The Australian, May 4, 2017
The Turnbull government could apply a Trump-style “one-in, two-out” rule to reduce the regulatory burden on small business, as new research reveals such an approach would have cut red tape by more than 107,000 pages since 2013.
Analysis by conservative think tank the Institute of Public Affairs found that if at least two regulations were scrapped for every new one introduced under the Abbott and Turnbull governments, there would be 107,885 fewer regulatory pages and 6990 fewer rules.
It follows revelations in The Weekend Australian that the number of pages of commonwealth environmental laws had ballooned more than 80-fold since they began in 1971 and were costing the nation $176 billion a year in lost economic opportunity.
Small Business Minister Michael McCormack said the Coalition had reduced red tape by $5.8bn in the past 3½ years but was “certainly open to considering how a one-in, two-out rule may work for small business”.
“By making sensible and simple changes to paperwork, we will enable Australian businesses to spend more time on their business — pursuing new ideas, growing and creating jobs — and less time on unnecessary paperwork, boosting competitiveness,” he said.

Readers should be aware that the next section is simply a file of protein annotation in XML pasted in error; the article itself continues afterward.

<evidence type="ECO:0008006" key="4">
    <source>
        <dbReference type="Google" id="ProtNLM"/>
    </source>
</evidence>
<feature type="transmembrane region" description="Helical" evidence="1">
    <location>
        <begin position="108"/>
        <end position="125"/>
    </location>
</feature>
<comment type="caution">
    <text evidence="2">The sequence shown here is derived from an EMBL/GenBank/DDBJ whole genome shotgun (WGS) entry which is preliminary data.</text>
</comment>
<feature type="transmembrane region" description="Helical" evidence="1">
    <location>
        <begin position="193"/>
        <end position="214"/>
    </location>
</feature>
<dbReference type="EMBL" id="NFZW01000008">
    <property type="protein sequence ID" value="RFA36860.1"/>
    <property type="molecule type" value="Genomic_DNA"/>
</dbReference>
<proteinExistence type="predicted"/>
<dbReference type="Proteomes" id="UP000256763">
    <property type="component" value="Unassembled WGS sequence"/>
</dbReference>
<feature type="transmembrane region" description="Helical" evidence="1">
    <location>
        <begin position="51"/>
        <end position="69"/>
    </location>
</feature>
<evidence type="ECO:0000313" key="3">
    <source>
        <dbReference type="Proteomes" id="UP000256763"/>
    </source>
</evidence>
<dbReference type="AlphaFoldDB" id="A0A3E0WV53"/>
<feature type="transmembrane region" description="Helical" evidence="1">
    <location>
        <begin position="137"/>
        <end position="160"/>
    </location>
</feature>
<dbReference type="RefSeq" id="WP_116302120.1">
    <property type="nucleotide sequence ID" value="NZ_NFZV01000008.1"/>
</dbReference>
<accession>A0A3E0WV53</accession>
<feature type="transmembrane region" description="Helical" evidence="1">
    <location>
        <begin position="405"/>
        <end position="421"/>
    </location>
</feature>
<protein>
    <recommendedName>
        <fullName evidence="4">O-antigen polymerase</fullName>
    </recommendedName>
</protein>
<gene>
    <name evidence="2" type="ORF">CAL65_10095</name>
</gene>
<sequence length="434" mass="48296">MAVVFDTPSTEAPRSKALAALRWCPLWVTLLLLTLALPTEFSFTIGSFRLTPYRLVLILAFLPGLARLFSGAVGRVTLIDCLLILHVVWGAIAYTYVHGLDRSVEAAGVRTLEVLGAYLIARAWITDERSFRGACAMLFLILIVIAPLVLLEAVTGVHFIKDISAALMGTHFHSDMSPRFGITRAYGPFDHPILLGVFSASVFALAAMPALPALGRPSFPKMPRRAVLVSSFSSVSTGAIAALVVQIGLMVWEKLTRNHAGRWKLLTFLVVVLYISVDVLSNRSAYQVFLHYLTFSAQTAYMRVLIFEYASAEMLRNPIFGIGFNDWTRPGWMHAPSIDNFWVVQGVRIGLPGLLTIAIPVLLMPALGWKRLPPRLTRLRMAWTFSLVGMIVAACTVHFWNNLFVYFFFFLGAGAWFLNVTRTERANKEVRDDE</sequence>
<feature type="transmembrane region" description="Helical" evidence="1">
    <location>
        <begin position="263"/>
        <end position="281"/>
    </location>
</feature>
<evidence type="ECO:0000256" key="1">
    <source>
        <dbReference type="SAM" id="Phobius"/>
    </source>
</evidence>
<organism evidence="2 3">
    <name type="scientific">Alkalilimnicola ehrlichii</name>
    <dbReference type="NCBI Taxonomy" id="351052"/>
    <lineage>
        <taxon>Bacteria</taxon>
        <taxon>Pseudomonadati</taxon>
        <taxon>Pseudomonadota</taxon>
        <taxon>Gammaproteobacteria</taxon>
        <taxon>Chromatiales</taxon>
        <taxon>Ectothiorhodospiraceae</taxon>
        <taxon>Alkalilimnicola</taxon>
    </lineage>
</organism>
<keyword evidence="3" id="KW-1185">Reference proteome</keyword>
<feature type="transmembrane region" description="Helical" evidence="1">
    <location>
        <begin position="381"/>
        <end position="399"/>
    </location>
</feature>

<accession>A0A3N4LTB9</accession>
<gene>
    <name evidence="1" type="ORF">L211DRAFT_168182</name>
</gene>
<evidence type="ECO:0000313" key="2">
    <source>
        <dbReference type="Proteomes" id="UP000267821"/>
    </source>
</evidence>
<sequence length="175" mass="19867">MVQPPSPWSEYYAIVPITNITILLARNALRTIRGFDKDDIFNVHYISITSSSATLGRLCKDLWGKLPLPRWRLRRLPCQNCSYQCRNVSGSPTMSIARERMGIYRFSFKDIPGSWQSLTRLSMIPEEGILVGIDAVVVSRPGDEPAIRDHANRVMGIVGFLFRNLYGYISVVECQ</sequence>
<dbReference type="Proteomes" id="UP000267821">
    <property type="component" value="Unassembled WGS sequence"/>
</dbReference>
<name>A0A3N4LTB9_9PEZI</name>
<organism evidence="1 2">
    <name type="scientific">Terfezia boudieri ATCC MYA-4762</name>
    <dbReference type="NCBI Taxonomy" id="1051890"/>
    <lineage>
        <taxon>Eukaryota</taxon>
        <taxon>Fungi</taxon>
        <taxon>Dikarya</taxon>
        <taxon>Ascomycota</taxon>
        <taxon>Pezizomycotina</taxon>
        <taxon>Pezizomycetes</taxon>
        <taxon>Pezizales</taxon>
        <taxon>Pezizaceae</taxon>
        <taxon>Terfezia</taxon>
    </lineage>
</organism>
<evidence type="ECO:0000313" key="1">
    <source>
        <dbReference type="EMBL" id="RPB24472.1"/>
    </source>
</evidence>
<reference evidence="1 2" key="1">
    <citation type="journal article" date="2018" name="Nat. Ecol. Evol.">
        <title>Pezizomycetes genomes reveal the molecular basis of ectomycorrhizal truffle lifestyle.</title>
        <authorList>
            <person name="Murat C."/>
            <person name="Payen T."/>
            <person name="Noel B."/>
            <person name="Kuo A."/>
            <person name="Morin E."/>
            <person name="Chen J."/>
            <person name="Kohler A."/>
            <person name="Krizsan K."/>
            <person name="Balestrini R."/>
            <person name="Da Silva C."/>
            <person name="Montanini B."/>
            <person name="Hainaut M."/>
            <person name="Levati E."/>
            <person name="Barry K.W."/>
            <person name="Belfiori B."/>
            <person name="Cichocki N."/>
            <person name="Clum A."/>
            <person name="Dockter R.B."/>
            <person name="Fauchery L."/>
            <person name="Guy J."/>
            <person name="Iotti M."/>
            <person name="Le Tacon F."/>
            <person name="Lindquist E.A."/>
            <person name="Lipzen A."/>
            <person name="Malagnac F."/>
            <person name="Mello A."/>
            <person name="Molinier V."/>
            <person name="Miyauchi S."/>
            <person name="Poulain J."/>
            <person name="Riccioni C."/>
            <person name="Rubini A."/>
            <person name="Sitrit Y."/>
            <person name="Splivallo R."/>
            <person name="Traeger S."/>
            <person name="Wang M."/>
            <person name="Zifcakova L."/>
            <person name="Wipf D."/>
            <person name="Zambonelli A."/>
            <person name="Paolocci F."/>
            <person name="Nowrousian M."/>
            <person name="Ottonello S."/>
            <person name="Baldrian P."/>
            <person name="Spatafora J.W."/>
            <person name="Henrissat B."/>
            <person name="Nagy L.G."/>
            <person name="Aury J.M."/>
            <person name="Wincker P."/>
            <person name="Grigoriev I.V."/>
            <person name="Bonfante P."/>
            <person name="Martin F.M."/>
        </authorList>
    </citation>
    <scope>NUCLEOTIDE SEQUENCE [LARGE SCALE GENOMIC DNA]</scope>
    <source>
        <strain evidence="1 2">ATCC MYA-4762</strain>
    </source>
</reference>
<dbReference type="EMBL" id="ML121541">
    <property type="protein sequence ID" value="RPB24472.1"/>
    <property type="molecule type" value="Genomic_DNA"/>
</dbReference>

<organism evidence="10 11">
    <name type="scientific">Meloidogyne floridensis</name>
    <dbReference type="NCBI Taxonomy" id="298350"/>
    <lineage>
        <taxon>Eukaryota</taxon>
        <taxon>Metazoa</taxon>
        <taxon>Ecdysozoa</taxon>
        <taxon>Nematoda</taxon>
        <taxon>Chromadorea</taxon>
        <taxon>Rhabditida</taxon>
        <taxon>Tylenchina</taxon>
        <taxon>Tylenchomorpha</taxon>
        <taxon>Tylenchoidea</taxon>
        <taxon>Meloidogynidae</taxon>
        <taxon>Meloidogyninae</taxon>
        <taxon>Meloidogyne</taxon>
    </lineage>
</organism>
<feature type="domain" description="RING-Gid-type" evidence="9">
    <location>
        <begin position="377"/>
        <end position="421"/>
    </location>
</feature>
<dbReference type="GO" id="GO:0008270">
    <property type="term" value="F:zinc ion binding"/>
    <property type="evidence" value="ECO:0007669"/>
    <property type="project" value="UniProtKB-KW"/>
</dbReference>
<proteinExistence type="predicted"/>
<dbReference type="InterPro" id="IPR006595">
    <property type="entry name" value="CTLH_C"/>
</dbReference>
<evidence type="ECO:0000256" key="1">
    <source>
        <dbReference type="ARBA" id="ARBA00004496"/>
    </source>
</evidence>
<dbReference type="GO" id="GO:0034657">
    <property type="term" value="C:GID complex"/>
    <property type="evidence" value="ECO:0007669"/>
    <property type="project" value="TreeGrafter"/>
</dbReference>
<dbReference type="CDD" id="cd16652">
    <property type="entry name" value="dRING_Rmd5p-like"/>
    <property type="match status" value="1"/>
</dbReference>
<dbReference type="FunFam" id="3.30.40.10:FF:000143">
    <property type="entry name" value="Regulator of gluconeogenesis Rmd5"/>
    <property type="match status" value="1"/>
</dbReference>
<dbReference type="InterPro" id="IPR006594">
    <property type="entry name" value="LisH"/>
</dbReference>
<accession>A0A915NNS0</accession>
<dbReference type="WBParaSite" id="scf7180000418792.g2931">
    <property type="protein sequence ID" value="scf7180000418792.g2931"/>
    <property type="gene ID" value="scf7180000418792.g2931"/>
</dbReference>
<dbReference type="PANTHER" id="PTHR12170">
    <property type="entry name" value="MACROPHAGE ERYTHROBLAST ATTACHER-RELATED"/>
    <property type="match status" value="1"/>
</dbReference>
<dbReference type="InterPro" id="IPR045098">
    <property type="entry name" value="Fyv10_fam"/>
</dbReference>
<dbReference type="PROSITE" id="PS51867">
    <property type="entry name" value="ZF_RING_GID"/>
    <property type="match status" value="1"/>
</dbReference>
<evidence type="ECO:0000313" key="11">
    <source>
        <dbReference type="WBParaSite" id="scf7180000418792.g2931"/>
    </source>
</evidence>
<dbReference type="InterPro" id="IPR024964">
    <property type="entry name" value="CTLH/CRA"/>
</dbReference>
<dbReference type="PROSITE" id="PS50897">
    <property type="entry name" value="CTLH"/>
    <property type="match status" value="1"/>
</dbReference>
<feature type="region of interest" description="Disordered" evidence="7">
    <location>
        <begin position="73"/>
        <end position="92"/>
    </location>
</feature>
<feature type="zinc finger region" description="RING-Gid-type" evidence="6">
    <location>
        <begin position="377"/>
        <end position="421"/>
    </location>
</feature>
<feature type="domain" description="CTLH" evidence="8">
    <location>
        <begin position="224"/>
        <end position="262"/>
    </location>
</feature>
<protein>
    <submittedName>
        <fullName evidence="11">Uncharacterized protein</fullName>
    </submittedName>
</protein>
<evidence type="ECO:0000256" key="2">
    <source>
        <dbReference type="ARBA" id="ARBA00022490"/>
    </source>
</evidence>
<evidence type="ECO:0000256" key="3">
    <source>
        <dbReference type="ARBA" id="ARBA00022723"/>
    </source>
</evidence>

Declaring red tape was one of the “primary factors holding back prosperity in Australia”, IPA research fellow Daniel Wild said the rule being used by US President Donald Trump would provide a structured approach to reducing red tape.
Mr Trump signed an executive order in January requiring every agency that introduces a new regulation to find two existing regulations to be scrapped.
“Countries around the world have dedicated regulatory reform programs, but it is noticeably absent in Australia. This makes us less competitive and hinders our ability to attract international investment,” Mr Wild said.
“My main concern is the cumulative effect regulation has on our economy … We need to have a process that forces government agencies to think twice before they (add) regulation.”
The IPA said Tony Abbott had pledged to reduce the cost of inefficient regulation before the 2013 election but with “limited effect”.
In its report — “Reducing red tape in Australia: ‘One in, two out’ rule” — the think tank says red tape reduction has been “noticeably absent” from the Turnbull government’s platform in the lead-up to and since the July election.
The Turnbull government scrapped twice-yearly parliamentary red tape repeal days introduced by Mr Abbott, arguing there had been a “significant overachievement” of its annual target to reduce regulatory costs.
Liberal Democrat David Leyonhjelm, who chairs the Senate committee looking at the effects and restrictions of red tape, said he was sceptical about a one-in, two-out rule. “As soon as you get into each individual item of red tape, somebody somewhere will scream ‘It’s really important and the sky would fall’,” he said.